"We're very fortunate to have a young player like him," said Missouri head coach Gary Pinkel. "That's why he did so well last year when we threw him in there as a freshman. There's a reason guys are like that. We're very fortunate to have him."

Mauk made a splash as a redshirt freshman last season, leading Missouri to a 36-17 victory over Florida in his first start and passing for 295 yards and a touchdown in the process.

"That was a boost that got me ready to play, and now my confidence is continuing to go up, especially with the receivers I've got to throw to," Mauk said.

Mauk, who holds several national high school passing records, went on to compile a 3-1 record as a starter last season. He passed for 1071 yards - and rushed for 229 more - and 11 touchdowns with two interceptions in limited action.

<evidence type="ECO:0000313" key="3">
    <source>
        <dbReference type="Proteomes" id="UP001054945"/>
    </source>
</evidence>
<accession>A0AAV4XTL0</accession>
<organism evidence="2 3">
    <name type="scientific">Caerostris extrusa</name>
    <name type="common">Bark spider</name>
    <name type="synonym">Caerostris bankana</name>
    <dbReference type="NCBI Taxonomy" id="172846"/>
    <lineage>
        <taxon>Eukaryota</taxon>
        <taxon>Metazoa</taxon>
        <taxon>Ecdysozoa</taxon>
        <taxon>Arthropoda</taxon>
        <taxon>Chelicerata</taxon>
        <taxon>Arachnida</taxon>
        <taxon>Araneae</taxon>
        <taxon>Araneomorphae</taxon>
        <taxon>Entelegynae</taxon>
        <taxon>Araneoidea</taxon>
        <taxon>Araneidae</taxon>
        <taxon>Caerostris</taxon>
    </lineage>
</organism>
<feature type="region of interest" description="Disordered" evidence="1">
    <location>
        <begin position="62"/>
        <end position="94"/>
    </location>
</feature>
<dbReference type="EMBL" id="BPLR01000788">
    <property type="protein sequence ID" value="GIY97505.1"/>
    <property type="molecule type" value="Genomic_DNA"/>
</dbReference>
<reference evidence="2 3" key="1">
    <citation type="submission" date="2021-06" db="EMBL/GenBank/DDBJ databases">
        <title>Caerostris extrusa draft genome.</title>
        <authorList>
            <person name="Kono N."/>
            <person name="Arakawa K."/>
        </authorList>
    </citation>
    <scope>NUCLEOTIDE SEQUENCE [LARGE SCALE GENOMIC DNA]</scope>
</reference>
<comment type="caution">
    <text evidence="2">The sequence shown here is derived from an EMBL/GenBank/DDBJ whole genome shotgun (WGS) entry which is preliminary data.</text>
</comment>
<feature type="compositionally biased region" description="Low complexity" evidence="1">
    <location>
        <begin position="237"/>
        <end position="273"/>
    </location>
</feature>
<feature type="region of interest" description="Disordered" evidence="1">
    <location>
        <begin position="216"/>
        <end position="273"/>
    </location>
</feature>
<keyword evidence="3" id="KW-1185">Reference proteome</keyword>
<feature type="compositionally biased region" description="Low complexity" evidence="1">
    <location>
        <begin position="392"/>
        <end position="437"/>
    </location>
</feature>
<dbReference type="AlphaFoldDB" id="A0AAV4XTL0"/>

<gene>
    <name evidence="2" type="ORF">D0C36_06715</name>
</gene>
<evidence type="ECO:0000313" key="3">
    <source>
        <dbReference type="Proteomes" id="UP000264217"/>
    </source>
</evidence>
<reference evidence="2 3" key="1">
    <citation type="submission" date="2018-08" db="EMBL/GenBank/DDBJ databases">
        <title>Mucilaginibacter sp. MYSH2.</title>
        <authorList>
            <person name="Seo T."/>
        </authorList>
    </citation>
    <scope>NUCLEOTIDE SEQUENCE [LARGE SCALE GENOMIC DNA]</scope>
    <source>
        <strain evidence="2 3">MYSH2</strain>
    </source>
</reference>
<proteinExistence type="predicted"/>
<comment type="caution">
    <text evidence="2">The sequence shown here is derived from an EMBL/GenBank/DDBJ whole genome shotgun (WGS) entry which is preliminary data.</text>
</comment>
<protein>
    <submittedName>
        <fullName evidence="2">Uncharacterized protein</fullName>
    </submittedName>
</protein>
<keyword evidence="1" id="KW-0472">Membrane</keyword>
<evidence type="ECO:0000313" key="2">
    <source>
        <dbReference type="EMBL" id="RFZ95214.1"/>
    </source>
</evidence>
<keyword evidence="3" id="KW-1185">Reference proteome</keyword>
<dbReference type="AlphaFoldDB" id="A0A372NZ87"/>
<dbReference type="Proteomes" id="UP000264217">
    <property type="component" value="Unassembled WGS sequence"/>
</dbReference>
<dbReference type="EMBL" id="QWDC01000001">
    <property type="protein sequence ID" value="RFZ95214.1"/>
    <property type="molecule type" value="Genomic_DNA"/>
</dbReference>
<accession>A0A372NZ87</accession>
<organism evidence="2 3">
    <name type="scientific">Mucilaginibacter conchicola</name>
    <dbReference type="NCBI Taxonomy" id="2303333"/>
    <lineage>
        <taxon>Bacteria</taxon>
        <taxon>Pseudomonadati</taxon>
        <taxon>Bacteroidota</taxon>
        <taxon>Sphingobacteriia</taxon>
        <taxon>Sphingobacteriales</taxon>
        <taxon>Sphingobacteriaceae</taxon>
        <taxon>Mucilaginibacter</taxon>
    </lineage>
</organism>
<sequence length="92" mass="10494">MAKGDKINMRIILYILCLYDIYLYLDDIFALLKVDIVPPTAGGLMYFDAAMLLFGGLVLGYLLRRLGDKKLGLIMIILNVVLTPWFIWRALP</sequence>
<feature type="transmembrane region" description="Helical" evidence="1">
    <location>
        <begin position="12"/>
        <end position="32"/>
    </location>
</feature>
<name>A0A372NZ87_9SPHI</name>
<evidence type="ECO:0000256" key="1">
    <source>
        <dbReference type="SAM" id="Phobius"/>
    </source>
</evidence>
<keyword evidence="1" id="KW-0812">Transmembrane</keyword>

"I'm not saying it's going to be 100 percent all the time, but he's going to surprise you every week," said Missouri center Evan Boehm. "He's a playmaker."

The redshirt sophomore is already drawing comparisons to Johnny Manziel, the electrifying former Texas A&M quarterback who won the Heisman Trophy as a redshirt freshman.

"I think there might be some comparisons," Mauk said. "He's a playmaker, and I'm a playmaker. But as far as everything, I'm Maty Mauk. I want to make my own name.

"Yeah, it's nice to be compared to that, but I'm Maty Mauk."

Pinkel said Mauk has the "it" factor, and that he's matured into one of the team's leaders over the offseason.

"I'm not going to be quiet; I'm going to be out there, and I'm going to get my guys enthused and ready to play," Mauk said. "I think that's what a quarterback is supposed to do. You're the general out there. For me to go out there and get these guys to rally behind me is just something I have to do.